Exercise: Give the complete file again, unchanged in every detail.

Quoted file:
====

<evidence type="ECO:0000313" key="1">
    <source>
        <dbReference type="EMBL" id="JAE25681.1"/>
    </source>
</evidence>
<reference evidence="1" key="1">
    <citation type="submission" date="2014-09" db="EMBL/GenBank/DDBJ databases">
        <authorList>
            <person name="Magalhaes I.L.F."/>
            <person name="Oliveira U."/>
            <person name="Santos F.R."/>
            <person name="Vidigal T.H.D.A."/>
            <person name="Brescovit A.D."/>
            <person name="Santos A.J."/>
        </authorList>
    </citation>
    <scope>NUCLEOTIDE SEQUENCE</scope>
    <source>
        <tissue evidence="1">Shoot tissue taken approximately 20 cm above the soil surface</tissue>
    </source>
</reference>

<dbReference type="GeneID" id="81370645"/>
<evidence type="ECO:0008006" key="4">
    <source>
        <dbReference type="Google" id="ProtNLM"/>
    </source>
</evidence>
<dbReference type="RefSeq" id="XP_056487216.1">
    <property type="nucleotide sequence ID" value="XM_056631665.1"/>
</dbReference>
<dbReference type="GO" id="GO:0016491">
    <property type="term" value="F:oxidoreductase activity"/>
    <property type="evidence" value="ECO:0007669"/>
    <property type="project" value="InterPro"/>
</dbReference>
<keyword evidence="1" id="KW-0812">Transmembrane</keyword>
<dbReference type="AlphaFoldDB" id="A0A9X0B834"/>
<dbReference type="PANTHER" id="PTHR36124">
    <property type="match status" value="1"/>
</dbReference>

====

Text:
<evidence type="ECO:0000313" key="1">
    <source>
        <dbReference type="EMBL" id="JAE25681.1"/>
    </source>
</evidence>
<reference evidence="1" key="1">
    <citation type="submission" date="2014-09" db="EMBL/GenBank/DDBJ databases">
        <authorList>
            <person name="Magalhaes I.L.F."/>
            <person name="Oliveira U."/>
            <person name="Santos F.R."/>
            <person name="Vidigal T.H.D.A."/>
            <person name="Brescovit A.D."/>
            <person name="Santos A.J."/>
        </authorList>
    </citation>
    <scope>NUCLEOTIDE SEQUENCE</scope>
    <source>
        <tissue evidence="1">Shoot tissue taken approximately 20 cm above the soil surface</tissue>
    </source>
</reference>

<dbReference type="GeneID" id="81370645"/>
<evidence type="ECO:0008006" key="4">
    <source>
        <dbReference type="Google" id="ProtNLM"/>
    </source>
</evidence>
<dbReference type="RefSeq" id="XP_056487216.1">
    <property type="nucleotide sequence ID" value="XM_056631665.1"/>
</dbReference>
<dbReference type="GO" id="GO:0016491">
    <property type="term" value="F:oxidoreductase activity"/>
    <property type="evidence" value="ECO:0007669"/>
    <property type="project" value="InterPro"/>
</dbReference>
<keyword evidence="1" id="KW-0812">Transmembrane</keyword>
<dbReference type="AlphaFoldDB" id="A0A9X0B834"/>
<dbReference type="PANTHER" id="PTHR36124">
    <property type="match status" value="1"/>
</dbReference>